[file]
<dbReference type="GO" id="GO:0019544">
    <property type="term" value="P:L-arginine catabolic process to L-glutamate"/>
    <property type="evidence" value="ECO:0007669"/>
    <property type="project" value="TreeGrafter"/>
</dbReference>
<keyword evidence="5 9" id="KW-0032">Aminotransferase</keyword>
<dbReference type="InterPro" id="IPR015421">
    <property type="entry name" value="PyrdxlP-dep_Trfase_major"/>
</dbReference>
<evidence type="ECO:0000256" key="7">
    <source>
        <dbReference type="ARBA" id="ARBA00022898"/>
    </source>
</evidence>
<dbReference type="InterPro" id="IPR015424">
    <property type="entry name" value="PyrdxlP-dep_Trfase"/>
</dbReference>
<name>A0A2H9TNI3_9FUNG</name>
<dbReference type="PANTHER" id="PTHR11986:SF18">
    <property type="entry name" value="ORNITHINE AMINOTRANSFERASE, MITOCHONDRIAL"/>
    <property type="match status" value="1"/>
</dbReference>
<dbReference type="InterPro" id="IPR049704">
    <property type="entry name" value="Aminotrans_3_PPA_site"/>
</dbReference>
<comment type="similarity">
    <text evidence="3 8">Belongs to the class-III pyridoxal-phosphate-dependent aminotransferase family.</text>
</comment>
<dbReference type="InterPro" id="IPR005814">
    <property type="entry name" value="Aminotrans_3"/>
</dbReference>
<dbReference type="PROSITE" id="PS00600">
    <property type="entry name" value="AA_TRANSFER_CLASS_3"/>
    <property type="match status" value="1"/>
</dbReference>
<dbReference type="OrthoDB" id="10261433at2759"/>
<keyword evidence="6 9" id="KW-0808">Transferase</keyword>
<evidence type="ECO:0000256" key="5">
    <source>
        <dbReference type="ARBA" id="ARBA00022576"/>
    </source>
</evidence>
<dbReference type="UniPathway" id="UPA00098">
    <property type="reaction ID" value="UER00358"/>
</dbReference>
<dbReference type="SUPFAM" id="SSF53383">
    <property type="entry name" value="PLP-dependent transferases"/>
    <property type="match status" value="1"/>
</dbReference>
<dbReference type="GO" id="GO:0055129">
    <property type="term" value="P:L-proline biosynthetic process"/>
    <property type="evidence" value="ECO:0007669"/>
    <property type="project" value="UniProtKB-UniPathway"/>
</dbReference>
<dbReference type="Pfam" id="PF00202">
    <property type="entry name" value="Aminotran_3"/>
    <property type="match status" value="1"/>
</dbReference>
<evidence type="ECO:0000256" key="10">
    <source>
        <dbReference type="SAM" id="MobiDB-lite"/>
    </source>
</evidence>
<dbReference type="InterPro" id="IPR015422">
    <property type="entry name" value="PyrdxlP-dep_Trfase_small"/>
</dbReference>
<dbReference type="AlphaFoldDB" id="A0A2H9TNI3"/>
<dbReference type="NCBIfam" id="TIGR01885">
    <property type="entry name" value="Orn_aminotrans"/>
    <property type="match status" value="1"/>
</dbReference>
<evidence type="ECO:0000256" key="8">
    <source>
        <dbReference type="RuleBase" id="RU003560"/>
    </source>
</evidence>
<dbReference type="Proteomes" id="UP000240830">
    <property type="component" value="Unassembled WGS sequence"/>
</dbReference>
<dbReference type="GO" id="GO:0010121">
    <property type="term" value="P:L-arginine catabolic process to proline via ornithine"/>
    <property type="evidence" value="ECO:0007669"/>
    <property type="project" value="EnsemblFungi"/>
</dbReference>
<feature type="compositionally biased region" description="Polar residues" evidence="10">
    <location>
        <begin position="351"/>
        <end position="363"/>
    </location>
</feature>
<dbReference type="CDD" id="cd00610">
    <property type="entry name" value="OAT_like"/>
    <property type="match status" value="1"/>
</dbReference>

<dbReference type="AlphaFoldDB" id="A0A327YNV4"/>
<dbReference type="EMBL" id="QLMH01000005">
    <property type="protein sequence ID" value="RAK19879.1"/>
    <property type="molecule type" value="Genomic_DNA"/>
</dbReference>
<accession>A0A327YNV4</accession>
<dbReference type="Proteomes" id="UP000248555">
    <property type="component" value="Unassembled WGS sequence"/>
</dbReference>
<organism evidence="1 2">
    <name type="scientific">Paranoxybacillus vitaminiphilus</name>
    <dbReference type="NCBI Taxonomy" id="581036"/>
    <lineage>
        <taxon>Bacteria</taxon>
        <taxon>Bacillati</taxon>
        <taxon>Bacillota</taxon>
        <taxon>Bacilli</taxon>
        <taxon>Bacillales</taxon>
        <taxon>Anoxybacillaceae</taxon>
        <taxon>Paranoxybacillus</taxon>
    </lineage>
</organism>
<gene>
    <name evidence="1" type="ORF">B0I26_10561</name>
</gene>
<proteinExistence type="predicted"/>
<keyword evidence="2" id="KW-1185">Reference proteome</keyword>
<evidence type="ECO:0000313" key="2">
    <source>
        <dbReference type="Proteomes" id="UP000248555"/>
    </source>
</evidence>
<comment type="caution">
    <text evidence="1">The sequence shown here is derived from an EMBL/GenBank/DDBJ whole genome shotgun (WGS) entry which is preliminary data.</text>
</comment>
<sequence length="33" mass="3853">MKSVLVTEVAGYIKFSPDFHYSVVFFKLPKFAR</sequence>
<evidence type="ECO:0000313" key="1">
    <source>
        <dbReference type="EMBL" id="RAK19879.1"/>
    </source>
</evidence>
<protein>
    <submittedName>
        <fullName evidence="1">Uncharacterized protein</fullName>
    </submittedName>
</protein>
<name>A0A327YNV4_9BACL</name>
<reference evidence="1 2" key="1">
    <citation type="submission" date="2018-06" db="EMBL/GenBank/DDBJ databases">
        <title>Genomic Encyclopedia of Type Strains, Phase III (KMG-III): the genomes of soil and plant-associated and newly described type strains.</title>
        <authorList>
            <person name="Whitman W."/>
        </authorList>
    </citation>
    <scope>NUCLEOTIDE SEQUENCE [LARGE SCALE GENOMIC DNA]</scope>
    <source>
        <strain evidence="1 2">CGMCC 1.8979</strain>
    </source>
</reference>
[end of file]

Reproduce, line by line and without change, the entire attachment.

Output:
<dbReference type="GO" id="GO:0019544">
    <property type="term" value="P:L-arginine catabolic process to L-glutamate"/>
    <property type="evidence" value="ECO:0007669"/>
    <property type="project" value="TreeGrafter"/>
</dbReference>
<keyword evidence="5 9" id="KW-0032">Aminotransferase</keyword>
<dbReference type="InterPro" id="IPR015421">
    <property type="entry name" value="PyrdxlP-dep_Trfase_major"/>
</dbReference>
<evidence type="ECO:0000256" key="7">
    <source>
        <dbReference type="ARBA" id="ARBA00022898"/>
    </source>
</evidence>
<dbReference type="InterPro" id="IPR015424">
    <property type="entry name" value="PyrdxlP-dep_Trfase"/>
</dbReference>
<name>A0A2H9TNI3_9FUNG</name>
<dbReference type="PANTHER" id="PTHR11986:SF18">
    <property type="entry name" value="ORNITHINE AMINOTRANSFERASE, MITOCHONDRIAL"/>
    <property type="match status" value="1"/>
</dbReference>
<dbReference type="InterPro" id="IPR049704">
    <property type="entry name" value="Aminotrans_3_PPA_site"/>
</dbReference>
<comment type="similarity">
    <text evidence="3 8">Belongs to the class-III pyridoxal-phosphate-dependent aminotransferase family.</text>
</comment>
<dbReference type="InterPro" id="IPR005814">
    <property type="entry name" value="Aminotrans_3"/>
</dbReference>
<dbReference type="PROSITE" id="PS00600">
    <property type="entry name" value="AA_TRANSFER_CLASS_3"/>
    <property type="match status" value="1"/>
</dbReference>
<dbReference type="OrthoDB" id="10261433at2759"/>
<keyword evidence="6 9" id="KW-0808">Transferase</keyword>
<evidence type="ECO:0000256" key="5">
    <source>
        <dbReference type="ARBA" id="ARBA00022576"/>
    </source>
</evidence>
<dbReference type="UniPathway" id="UPA00098">
    <property type="reaction ID" value="UER00358"/>
</dbReference>
<dbReference type="SUPFAM" id="SSF53383">
    <property type="entry name" value="PLP-dependent transferases"/>
    <property type="match status" value="1"/>
</dbReference>
<dbReference type="GO" id="GO:0055129">
    <property type="term" value="P:L-proline biosynthetic process"/>
    <property type="evidence" value="ECO:0007669"/>
    <property type="project" value="UniProtKB-UniPathway"/>
</dbReference>
<dbReference type="Pfam" id="PF00202">
    <property type="entry name" value="Aminotran_3"/>
    <property type="match status" value="1"/>
</dbReference>
<evidence type="ECO:0000256" key="10">
    <source>
        <dbReference type="SAM" id="MobiDB-lite"/>
    </source>
</evidence>
<dbReference type="InterPro" id="IPR015422">
    <property type="entry name" value="PyrdxlP-dep_Trfase_small"/>
</dbReference>
<dbReference type="AlphaFoldDB" id="A0A2H9TNI3"/>
<dbReference type="NCBIfam" id="TIGR01885">
    <property type="entry name" value="Orn_aminotrans"/>
    <property type="match status" value="1"/>
</dbReference>
<evidence type="ECO:0000256" key="8">
    <source>
        <dbReference type="RuleBase" id="RU003560"/>
    </source>
</evidence>
<dbReference type="Proteomes" id="UP000240830">
    <property type="component" value="Unassembled WGS sequence"/>
</dbReference>
<dbReference type="GO" id="GO:0010121">
    <property type="term" value="P:L-arginine catabolic process to proline via ornithine"/>
    <property type="evidence" value="ECO:0007669"/>
    <property type="project" value="EnsemblFungi"/>
</dbReference>
<feature type="compositionally biased region" description="Polar residues" evidence="10">
    <location>
        <begin position="351"/>
        <end position="363"/>
    </location>
</feature>
<dbReference type="CDD" id="cd00610">
    <property type="entry name" value="OAT_like"/>
    <property type="match status" value="1"/>
</dbReference>

<dbReference type="AlphaFoldDB" id="A0A327YNV4"/>
<dbReference type="EMBL" id="QLMH01000005">
    <property type="protein sequence ID" value="RAK19879.1"/>
    <property type="molecule type" value="Genomic_DNA"/>
</dbReference>
<accession>A0A327YNV4</accession>
<dbReference type="Proteomes" id="UP000248555">
    <property type="component" value="Unassembled WGS sequence"/>
</dbReference>
<organism evidence="1 2">
    <name type="scientific">Paranoxybacillus vitaminiphilus</name>
    <dbReference type="NCBI Taxonomy" id="581036"/>
    <lineage>
        <taxon>Bacteria</taxon>
        <taxon>Bacillati</taxon>
        <taxon>Bacillota</taxon>
        <taxon>Bacilli</taxon>
        <taxon>Bacillales</taxon>
        <taxon>Anoxybacillaceae</taxon>
        <taxon>Paranoxybacillus</taxon>
    </lineage>
</organism>
<gene>
    <name evidence="1" type="ORF">B0I26_10561</name>
</gene>
<proteinExistence type="predicted"/>
<keyword evidence="2" id="KW-1185">Reference proteome</keyword>
<evidence type="ECO:0000313" key="2">
    <source>
        <dbReference type="Proteomes" id="UP000248555"/>
    </source>
</evidence>
<comment type="caution">
    <text evidence="1">The sequence shown here is derived from an EMBL/GenBank/DDBJ whole genome shotgun (WGS) entry which is preliminary data.</text>
</comment>
<sequence length="33" mass="3853">MKSVLVTEVAGYIKFSPDFHYSVVFFKLPKFAR</sequence>
<evidence type="ECO:0000313" key="1">
    <source>
        <dbReference type="EMBL" id="RAK19879.1"/>
    </source>
</evidence>
<protein>
    <submittedName>
        <fullName evidence="1">Uncharacterized protein</fullName>
    </submittedName>
</protein>
<name>A0A327YNV4_9BACL</name>
<reference evidence="1 2" key="1">
    <citation type="submission" date="2018-06" db="EMBL/GenBank/DDBJ databases">
        <title>Genomic Encyclopedia of Type Strains, Phase III (KMG-III): the genomes of soil and plant-associated and newly described type strains.</title>
        <authorList>
            <person name="Whitman W."/>
        </authorList>
    </citation>
    <scope>NUCLEOTIDE SEQUENCE [LARGE SCALE GENOMIC DNA]</scope>
    <source>
        <strain evidence="1 2">CGMCC 1.8979</strain>
    </source>
</reference>